• To coordinate and seek the effective functioning of the mechanisms of communication.
  • To attend and reply to claims concerning accessibility.
  • To coordinate periodical reviews of accessibility.
  • To coordinate and encourage promotional, awareness-raising and training activities.

Communications about accessibility

If you wish to inform us of any non-compliance with the accessibility requisites on this website, or any difficulty over access to its contents, or you wish to make any suggestion for improvement relating to accessibility, you can use these channels:

Telematic attention, via the ULPGC's general system for complaints, suggestions and congratulations.
By telephone, to the ULPGC Service for Social Attention: (+34) 928 453381 and (+34) 928 453399

Requests for accessible information and complaints

Send a request or a complaint. If you want to make any complaint concerning the accessibility of our website, or you want to obtain information about non-accessible contents (article 3 of Royal Decree 1112/2018), you can do so via the ULPGC's general system for complaints, suggestions and congratulations, addressing your written communication to the Unit with Responsibility for Website Management and Accessibility (URGWAC).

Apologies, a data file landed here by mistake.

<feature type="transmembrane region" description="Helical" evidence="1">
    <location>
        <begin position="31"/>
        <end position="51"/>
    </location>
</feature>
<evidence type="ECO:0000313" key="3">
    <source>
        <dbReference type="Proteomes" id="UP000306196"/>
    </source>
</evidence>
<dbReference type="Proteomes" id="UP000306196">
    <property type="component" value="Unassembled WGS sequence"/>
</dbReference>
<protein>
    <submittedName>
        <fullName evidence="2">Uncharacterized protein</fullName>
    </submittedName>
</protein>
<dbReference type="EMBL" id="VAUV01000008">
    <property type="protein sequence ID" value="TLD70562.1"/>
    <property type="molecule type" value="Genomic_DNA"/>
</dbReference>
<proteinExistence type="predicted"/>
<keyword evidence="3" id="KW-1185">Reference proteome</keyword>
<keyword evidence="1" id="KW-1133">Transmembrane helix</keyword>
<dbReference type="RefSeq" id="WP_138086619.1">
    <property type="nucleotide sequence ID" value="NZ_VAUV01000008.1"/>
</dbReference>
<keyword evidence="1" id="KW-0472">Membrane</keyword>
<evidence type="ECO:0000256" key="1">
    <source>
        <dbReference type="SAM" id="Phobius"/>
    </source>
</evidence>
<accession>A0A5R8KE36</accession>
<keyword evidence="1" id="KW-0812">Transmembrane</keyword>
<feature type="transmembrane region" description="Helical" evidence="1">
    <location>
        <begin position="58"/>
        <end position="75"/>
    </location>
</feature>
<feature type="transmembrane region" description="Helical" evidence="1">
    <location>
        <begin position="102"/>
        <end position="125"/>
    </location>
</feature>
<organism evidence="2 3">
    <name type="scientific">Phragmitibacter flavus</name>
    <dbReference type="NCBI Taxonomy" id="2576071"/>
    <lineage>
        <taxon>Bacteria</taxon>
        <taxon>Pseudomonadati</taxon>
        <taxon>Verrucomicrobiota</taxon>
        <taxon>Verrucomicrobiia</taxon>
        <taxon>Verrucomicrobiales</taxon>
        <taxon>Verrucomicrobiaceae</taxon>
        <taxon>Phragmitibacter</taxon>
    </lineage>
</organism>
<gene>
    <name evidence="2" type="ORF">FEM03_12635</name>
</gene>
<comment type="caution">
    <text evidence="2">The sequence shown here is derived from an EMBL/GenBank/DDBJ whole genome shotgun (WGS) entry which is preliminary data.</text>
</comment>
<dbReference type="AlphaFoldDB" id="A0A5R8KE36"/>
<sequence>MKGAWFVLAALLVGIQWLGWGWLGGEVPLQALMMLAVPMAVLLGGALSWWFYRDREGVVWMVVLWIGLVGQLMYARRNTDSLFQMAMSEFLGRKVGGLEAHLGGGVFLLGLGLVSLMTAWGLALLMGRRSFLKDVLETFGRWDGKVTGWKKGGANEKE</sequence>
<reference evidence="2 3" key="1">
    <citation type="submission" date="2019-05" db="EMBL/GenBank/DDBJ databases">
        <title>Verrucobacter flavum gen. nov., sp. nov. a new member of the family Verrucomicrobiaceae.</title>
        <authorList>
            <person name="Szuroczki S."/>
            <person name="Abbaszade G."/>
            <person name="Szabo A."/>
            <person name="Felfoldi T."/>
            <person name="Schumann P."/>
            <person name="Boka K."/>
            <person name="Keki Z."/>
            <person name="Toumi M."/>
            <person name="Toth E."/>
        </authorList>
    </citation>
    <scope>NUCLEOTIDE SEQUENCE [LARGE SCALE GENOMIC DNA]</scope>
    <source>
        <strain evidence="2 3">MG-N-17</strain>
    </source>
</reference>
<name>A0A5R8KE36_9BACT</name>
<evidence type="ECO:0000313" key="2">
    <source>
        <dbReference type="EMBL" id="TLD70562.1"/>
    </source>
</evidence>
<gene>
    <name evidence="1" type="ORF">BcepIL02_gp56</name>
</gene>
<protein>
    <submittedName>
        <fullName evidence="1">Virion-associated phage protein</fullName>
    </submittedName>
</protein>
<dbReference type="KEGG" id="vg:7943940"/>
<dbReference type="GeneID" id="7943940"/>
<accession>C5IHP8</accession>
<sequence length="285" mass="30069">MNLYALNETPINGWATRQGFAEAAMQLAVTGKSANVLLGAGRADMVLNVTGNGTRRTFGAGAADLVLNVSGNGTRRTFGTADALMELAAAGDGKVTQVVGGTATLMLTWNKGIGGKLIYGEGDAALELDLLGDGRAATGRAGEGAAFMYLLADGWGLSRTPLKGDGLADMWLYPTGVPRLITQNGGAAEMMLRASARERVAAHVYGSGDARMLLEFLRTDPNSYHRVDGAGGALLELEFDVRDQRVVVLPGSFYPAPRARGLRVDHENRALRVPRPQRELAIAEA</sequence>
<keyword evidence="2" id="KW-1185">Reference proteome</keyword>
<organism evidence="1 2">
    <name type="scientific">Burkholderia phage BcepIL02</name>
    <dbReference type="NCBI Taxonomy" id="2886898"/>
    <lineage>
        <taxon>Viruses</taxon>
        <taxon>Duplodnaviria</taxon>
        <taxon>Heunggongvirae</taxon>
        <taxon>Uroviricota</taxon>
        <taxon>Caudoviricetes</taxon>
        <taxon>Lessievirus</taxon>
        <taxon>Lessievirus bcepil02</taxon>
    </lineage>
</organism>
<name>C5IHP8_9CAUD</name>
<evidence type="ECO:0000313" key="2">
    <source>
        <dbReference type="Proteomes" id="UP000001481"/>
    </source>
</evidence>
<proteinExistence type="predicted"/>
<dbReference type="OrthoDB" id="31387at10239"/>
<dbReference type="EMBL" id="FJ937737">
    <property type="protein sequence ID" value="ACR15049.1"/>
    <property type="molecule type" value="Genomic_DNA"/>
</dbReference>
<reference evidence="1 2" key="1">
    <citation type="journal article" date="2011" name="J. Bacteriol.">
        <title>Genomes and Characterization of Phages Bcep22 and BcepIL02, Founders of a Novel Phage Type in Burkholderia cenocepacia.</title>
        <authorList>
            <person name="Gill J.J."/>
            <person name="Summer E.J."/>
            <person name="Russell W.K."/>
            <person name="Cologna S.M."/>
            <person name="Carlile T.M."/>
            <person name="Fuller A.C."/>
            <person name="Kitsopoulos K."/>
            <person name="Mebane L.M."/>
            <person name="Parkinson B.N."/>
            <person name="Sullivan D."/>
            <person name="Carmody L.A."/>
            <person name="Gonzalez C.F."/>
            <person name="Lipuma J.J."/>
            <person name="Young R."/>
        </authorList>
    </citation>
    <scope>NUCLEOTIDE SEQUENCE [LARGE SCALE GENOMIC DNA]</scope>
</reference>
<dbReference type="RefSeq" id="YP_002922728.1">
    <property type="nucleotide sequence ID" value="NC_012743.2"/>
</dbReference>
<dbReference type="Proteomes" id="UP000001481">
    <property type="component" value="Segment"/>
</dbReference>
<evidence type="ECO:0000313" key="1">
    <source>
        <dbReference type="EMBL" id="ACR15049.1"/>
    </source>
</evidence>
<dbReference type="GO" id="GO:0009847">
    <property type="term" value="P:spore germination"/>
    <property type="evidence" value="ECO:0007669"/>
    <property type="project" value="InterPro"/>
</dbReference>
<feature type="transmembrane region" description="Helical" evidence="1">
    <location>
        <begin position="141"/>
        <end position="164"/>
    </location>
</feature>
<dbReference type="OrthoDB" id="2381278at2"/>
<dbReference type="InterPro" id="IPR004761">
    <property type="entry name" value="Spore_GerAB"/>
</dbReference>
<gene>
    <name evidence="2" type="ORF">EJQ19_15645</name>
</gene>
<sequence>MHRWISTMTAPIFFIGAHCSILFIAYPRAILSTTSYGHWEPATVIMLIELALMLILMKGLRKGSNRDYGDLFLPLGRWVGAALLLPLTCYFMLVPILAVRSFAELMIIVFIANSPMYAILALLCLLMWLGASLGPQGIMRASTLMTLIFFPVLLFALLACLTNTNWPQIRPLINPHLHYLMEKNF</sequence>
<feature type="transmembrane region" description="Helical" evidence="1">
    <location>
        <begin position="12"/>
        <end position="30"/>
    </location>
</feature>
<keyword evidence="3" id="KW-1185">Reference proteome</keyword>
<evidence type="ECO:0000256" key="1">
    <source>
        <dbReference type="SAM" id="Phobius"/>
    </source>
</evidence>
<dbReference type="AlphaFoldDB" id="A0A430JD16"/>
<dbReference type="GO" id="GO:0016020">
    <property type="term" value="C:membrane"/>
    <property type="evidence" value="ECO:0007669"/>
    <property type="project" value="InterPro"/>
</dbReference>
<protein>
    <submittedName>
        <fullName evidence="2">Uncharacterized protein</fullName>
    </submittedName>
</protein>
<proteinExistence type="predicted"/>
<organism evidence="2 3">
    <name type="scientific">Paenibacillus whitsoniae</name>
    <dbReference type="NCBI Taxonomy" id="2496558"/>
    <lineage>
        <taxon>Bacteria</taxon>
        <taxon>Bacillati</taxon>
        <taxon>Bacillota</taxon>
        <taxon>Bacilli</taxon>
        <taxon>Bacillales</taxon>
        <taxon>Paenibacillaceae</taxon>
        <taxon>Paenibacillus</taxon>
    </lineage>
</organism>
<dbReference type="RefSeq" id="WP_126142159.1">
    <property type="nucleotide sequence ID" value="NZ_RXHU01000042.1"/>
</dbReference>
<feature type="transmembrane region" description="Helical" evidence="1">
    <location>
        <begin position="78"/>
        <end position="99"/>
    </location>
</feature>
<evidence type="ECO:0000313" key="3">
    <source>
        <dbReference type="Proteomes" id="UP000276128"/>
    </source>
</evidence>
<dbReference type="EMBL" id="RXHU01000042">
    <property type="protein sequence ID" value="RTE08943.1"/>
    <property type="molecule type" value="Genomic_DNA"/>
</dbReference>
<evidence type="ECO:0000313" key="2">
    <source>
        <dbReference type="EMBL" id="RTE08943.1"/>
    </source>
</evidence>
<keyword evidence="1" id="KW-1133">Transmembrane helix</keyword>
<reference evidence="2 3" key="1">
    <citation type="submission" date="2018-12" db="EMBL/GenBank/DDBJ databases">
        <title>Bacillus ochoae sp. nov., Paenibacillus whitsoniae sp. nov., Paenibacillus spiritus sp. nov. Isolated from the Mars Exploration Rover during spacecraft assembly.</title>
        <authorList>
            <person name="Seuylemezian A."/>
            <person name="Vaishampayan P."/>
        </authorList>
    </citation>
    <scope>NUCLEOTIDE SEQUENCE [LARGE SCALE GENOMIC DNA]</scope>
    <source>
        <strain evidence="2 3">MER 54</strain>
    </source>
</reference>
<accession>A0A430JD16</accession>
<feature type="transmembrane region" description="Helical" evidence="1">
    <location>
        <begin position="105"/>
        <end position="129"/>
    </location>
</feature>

Claims. If you do not agree with the response received to the complaint or to a request for accessible information, you can make a claim, as set out in article 13 of Royal Decree 1112/2018. This claim should be addressed to the Unit with Responsibility for Website Management and Accessibility (URGWAC), via the same ULPGC general system for complaints, suggestions and congratulations.

Accessibility technical specifications